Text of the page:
Turudic v. Stephens , 149 Or. App. 437 ( 1997 )


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  • 943 P.2d 1110 (1997)
    149 Or. App. 437

    Andy TURUDIC and Luisa Turudic, Appellants-Cross-Respondents,
    v.
    William STEPHENS, dba Susan Estates Residents' Association, Susan Estates Homeowners Association, and John Albin, Respondents-Cross-Appellants.

    CV95-094; CA A95493.

    Court of Appeals of Oregon.

    Motion to Dismiss December 24, 1996.
    Decided August 13, 1997.

    *1111 Matthew W. Derby and Danny Lang and Associates, Roseburg, for motion.

    Larry A. Brown, Portland, and Robert M. Johnstone, P.C., contra, Portland.

    Before LANDAU, P.J., and HASELTON and ARMSTRONG, JJ.

    On Respondents' Motion to Dismiss December 24, 1996.

    LANDAU, Presiding Judge.

    Defendants move to dismiss plaintiffs' appeal on the ground that the notice of appeal was not timely filed. We deny the motion.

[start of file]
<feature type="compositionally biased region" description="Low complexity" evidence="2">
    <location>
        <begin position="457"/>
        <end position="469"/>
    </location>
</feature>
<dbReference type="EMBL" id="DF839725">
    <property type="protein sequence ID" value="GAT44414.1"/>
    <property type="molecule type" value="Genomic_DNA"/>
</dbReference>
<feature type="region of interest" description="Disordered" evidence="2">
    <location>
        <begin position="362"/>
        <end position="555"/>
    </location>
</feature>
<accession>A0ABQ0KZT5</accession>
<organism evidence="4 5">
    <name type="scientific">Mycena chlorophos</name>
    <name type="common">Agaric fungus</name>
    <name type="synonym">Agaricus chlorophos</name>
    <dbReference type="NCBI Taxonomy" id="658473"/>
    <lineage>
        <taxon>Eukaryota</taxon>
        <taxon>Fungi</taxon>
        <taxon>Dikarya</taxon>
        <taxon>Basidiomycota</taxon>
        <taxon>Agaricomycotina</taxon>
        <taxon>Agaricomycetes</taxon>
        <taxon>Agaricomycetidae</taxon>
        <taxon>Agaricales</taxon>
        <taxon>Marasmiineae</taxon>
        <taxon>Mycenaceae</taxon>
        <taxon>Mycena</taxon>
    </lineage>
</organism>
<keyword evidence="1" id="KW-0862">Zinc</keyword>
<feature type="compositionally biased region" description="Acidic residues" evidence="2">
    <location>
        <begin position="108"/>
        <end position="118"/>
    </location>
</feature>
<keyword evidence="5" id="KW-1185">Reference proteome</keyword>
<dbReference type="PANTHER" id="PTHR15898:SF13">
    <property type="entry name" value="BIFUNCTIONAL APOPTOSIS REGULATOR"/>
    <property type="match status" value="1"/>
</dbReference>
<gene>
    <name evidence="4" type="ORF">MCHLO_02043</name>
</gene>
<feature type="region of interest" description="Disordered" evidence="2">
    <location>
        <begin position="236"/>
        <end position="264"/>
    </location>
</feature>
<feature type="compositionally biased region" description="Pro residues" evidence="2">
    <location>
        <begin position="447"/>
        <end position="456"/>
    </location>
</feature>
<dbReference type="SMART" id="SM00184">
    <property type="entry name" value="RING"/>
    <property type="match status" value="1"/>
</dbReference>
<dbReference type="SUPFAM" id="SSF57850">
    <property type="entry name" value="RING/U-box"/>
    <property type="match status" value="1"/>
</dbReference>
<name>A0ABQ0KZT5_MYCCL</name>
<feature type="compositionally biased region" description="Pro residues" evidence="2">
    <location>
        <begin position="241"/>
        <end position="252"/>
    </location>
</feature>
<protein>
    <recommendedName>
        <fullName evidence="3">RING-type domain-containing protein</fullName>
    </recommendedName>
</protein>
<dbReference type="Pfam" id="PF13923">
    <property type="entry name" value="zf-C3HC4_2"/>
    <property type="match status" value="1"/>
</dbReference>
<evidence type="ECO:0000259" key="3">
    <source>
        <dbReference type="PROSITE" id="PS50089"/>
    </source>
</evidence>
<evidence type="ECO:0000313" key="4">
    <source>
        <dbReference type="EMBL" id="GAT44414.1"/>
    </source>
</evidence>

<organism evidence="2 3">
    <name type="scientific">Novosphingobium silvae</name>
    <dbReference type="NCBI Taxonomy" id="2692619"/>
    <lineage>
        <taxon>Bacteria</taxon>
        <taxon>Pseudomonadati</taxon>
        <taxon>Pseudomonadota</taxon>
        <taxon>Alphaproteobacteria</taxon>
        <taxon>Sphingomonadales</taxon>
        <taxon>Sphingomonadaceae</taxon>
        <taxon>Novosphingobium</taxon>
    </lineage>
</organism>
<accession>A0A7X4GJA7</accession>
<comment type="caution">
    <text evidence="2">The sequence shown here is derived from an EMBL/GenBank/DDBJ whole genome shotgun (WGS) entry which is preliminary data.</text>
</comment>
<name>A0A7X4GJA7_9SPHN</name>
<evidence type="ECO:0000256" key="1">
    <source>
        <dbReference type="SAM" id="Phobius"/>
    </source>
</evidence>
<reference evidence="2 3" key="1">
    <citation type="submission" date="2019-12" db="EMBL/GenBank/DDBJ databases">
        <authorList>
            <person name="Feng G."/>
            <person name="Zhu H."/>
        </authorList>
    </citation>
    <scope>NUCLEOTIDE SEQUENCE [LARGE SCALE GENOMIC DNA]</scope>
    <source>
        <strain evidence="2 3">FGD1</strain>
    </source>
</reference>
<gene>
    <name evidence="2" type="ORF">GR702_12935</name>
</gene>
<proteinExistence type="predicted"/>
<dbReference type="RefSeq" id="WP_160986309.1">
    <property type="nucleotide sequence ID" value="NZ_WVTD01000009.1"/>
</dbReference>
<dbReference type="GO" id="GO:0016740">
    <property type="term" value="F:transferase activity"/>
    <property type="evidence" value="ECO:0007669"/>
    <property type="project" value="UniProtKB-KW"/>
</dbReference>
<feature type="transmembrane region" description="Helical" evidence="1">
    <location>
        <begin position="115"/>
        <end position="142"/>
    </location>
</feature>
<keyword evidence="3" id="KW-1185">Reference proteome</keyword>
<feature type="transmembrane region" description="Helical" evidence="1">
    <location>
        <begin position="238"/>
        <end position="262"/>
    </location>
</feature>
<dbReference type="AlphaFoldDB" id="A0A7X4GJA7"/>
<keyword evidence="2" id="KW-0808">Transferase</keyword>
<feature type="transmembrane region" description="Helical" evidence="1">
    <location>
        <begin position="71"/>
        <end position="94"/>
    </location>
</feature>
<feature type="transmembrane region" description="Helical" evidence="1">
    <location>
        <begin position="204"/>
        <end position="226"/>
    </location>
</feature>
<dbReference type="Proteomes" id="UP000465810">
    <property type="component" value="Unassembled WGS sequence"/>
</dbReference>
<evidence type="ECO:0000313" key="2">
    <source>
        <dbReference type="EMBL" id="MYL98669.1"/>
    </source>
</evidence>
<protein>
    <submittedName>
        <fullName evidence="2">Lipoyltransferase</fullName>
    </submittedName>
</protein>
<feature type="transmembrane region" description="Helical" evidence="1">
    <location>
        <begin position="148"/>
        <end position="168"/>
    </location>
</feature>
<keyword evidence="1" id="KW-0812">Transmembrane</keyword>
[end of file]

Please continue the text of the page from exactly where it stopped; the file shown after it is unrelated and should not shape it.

Following a trial without a jury, on October 2, 1996, the trial court entered judgment in plaintiffs' favor in part and in defendants' favor in part. On October 14, plaintiffs filed a "motion for judgment notwithstanding the verdict," contending that the trial court's decision was "against the weight of the evidence."[1] Defendants responded that, because the case was tried to the court, the motion for judgment notwithstanding the verdict was inappropriate. In the alternative, defendants argued that the evidence, viewed in the light most favorable to them, was sufficient to support the trial court's findings and conclusions. In reply, plaintiffs acknowledged that a motion for judgment notwithstanding the verdict is not appropriate in a bench trial and asked that the motion be considered a request for a new trial under ORCP 64. The motion was deemed denied on the 56th day following entry of the judgment, November 27, 1996. ORCP 63 D; ORCP 64 F. Plaintiffs filed a notice of appeal on December 4, 1996.